Holyhead RNLI Rescue Drifting Jet Ski
Holyhead’s RNLI inshore lifeboat was called out on service late this afternoon (Sunday 22 July) after a personal watercraft ( jet ski ) got into difficulties.
The two people on board the jet ski had called the coastguard after they suffered mechanical failure, and started to drift out to sea, carried by the breeze.
The call came in at 4.45pm, citing the pair were between Holyhead Breakwater and the Porthnamarch area. The inshore lifeboat volunteer crew launched immediately and began looking for the jet ski and its passengers, eventually locating them quarter of a mile out from North Stack.
The jet ski’s motor had failed, and the occupants had immediately realised the need to call for assistance.
On reaching the two people, it was quickly ascertained that they had come to no harm, and needed help returning to the shore.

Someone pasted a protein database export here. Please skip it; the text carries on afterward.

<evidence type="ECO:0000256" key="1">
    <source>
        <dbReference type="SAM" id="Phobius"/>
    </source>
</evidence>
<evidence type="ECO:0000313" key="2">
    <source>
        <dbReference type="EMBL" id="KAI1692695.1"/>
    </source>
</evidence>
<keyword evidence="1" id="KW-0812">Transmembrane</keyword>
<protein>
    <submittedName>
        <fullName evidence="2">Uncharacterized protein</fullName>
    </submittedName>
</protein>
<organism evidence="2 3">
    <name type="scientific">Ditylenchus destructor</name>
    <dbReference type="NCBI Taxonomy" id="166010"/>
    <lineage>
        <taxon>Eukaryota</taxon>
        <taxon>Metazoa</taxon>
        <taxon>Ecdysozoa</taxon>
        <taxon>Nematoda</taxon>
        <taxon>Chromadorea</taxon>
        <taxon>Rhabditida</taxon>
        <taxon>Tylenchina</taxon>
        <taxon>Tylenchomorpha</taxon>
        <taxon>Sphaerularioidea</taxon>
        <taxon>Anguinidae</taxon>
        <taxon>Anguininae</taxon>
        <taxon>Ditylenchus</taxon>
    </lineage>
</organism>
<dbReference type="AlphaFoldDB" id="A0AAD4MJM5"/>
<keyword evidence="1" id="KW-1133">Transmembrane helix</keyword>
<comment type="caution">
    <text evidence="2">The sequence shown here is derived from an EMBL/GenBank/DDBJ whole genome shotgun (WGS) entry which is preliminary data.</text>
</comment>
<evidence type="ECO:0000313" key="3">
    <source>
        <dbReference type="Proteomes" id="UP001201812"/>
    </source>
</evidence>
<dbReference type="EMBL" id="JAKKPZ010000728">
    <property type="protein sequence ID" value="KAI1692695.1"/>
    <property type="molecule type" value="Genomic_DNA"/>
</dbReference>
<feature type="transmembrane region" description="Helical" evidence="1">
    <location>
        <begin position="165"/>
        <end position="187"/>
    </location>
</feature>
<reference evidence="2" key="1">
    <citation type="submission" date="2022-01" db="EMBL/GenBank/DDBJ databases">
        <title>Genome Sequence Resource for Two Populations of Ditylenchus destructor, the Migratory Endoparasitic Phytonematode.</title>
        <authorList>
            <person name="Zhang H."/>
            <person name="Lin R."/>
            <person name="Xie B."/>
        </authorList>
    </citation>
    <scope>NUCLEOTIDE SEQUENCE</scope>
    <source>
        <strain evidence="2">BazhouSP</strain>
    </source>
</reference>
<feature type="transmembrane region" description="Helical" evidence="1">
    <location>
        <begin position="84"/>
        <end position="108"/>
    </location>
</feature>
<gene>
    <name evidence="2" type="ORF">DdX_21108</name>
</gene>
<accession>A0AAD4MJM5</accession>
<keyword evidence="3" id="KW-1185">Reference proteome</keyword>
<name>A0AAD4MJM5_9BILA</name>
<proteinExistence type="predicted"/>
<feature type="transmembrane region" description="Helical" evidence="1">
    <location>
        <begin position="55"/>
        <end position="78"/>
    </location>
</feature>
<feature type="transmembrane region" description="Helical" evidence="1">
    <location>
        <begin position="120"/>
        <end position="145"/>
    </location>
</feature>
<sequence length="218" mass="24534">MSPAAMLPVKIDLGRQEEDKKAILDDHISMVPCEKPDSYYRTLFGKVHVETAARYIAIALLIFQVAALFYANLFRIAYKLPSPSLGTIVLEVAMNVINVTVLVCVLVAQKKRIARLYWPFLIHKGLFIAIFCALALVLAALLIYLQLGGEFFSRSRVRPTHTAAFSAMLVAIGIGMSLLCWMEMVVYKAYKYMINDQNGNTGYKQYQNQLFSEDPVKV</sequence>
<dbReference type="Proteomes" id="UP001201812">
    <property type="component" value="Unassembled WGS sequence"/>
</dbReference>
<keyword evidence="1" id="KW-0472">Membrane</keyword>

The inshore lifeboat then towed the stricken jet ski back to the Bolsach area of Newry Beach, and then returned to station at 6.15pm, and was made ready for any further service.
RNLI volunteer helm Dave Roberts praised the pair for acting quickly when they realised they were in trouble:
‘They did exactly the right thing calling for help, as it's very easy to be carried out with the conditions, and they realised that immediately. They were well prepared with lifejackets and means of calling for help.’
For more information, contact Vicki Owens, Lifeboat Press Officer, Holyhead Lifeboat Station, on 075310681409, or @firstname.lastname@example.org
Key facts about the RNLI
The RNLI charity saves lives at sea. Its volunteers provide a 24-hour search and rescue service around the United Kingdom and Republic of Ireland coasts. The RNLI operates over 238 lifeboat stations in the UK and Ireland and more than 240 lifeguard units on beaches around the UK and Channel Islands. The RNLI is independent of Coastguard and government and depends on voluntary donations and legacies to maintain its rescue service. Since the RNLI was founded in 1824, its lifeboat crews and lifeguards have saved over 142,700 lives.